Quakers Divest from ‘Big Four’ Banks
14 January 2015 at 10:04 am
Members of the religious community of Quakers in Australia have joined a growing number of institutions and organisations that are committing to divest from fossil fuels.
The national body of Quakers in Australia says it intends to move its corporate funds away from the “big four” banks and is encouraging individual members and meetings to move away from investments that damage the Earth.
“We have for many years avoided investments in alcohol, tobacco, military weapons, uranium and other mining and similar concerns,” Australia’s Presiding Clerk, Julian Robertson said.
“This was, of course, consistent with our principles of peace and social justice.
“We also have a problem with the investment policies of the larger banks in Australia, where our money is being used for financing some of these companies. We are particularly worried about carbon-intensive industries and some others which do not have the ethical standards that we would like.
“To be true to our principles, we have to look at all aspects of our lives,’ Robertson said.
‘Where we invest our money, even in our normal day to day banking, is part of that process.”
Australian Quakers also reaffirmed that one of their basic principles is Earthcare, honouring the Earth and all living things and endeavouring to live in harmony with them.
The Religious Society of Friends (Quakers) was formed in northern England in the 17th century and has spread worldwide. There are some 2000 Australians who identify as Quakers. The Society is a member of the National Council of Churches of Australia.
Late last year, the Anglican Church in Australian voted to review the ecological sustainability of its investments. The Anglican diocese in Perth, Canberra and Melbourne took it a step further.
“Within two years the Anglican Diocese of Melbourne will take “all reasonable steps” to divest its shares in corporations whose revenues from fossil fuel extraction or production exceed 20 per cent of their total revenue,” a resolution of the Melbourne Anglican Synod,in October 2014 decided.
“Cheap coal is a myth,” Professor Kate Rigby, Chair of Environmental Humanities at Monash University, told the Synod.
“While coal might have been cheaper [than renewable energy], this is only because its environmental impacts have not been factored into costing and because coal and other fossil fuel industries receive massive government subsidies.”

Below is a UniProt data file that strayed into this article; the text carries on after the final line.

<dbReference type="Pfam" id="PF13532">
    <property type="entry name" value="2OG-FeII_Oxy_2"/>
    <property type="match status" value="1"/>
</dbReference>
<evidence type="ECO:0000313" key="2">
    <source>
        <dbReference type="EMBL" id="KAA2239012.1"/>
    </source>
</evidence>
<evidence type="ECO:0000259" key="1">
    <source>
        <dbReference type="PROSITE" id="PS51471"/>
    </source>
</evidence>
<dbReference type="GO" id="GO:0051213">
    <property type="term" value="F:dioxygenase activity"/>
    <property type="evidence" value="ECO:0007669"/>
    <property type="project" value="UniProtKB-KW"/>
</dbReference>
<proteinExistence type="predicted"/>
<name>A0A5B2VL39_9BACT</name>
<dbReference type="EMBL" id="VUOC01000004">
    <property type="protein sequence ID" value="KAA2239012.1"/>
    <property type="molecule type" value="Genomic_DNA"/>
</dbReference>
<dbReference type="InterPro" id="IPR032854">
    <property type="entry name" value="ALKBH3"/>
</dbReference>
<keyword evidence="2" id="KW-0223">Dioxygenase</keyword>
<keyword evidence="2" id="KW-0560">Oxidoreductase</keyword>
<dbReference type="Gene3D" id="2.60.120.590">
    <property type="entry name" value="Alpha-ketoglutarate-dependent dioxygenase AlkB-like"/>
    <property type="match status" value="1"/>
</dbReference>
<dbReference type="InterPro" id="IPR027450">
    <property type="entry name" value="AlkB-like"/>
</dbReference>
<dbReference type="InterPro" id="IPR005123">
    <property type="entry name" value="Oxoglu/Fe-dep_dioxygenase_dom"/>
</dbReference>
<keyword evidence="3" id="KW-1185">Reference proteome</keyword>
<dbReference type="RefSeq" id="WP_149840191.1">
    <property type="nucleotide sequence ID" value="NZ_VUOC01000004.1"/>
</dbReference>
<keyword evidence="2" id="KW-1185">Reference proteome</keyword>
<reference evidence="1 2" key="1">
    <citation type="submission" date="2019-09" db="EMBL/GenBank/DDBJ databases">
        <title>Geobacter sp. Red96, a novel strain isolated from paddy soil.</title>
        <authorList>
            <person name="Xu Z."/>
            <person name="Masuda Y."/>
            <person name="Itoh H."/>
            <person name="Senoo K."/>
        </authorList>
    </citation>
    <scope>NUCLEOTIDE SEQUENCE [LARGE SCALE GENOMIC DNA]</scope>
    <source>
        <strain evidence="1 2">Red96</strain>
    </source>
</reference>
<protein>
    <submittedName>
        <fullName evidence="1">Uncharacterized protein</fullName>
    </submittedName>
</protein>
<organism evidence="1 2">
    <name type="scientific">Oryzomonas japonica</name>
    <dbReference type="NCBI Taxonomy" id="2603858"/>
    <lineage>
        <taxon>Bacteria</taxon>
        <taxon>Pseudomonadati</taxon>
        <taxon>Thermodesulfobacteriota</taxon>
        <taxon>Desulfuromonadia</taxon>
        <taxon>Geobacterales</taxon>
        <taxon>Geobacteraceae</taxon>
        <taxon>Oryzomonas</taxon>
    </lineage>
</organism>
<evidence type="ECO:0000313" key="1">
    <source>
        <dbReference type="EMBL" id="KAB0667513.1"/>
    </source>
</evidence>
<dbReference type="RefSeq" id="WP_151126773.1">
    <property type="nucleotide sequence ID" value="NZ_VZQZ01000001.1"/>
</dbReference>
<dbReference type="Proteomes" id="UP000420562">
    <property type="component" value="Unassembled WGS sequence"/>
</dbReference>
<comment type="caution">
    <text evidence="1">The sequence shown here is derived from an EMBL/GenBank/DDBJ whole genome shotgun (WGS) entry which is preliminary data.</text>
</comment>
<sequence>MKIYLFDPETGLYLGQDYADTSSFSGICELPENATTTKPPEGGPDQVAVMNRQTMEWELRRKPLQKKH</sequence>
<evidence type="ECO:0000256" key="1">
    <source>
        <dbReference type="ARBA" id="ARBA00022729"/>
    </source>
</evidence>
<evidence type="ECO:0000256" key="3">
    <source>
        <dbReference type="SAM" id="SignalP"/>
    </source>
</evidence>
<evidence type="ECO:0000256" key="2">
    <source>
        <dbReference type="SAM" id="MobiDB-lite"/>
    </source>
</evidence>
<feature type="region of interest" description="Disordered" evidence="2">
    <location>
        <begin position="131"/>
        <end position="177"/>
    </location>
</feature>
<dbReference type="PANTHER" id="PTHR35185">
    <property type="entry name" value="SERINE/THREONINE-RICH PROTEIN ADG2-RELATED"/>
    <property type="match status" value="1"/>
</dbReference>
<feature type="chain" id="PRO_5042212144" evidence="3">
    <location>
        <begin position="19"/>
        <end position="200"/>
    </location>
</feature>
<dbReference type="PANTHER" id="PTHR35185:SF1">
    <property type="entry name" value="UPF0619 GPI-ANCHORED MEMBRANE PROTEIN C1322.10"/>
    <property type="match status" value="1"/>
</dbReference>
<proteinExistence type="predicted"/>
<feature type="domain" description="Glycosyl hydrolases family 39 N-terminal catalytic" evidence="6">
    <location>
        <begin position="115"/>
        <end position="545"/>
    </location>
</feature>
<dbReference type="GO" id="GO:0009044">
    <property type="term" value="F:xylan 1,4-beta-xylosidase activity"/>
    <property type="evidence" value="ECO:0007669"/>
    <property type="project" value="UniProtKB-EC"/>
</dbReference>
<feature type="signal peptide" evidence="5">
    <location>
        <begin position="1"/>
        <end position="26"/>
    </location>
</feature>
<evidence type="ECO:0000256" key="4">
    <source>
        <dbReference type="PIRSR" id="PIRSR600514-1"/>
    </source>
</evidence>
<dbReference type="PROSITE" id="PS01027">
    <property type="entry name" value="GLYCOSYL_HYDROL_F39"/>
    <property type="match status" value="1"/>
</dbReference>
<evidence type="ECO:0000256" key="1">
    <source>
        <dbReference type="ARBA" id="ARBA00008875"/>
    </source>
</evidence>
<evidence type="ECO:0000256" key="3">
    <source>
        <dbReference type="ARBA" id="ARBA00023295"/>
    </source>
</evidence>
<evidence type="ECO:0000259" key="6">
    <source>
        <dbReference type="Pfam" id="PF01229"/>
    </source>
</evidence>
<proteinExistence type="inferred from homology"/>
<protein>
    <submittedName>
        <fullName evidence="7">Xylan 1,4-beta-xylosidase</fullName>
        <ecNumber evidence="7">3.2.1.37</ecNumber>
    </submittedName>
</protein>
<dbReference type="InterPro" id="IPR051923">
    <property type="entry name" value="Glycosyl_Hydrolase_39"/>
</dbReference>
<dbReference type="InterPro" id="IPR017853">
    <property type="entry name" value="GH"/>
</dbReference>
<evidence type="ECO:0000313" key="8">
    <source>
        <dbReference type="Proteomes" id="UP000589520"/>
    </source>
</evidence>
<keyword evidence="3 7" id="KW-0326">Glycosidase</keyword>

She said divestment was unlikely to harm the financial interests of fossil fuel industries.
“The intention is rather to draw attention to the ethical questionability of continued over-reliance on what we now know to be dangerously polluting energy sources and to thereby encourage the transition to a cleaner economy… Divestment will also encourage companies that currently focus on fossil fuels to diversify… with a view to securing their own survival in the post-carbon economy.”
In August 2014 Fremantle Council in Western Australia adopted modifications to its investment policy to not place council funds into banks or financial institutions that support fossil fuel industries, unless there was no alternative.
This move was in response to the work done by 350.org, which said it has seen a groundswell of institutions across the globe start to divest from carbon.
The resolution by council saw Fremantle as the first local government in Australia to divest for this reason, with the policy modifications consistent with the city’s commitment to One Planet guidelines.
“Climate crisis is a serious threat to current and future generations locally, nationally and internationally and most world governments have agreed through the 2009 Copenhagen Accord that any warming above a 2°C rise would be unsafe, and that future carbon emissions release should be significantly limited,” Fremantle Mayor Dr Brad Pettitt said on the 350.org website.
“It’s therefore the responsibility of our banks, superannuation funds and governments that have custody of our money to use this money to protect, and not damage, our environment.”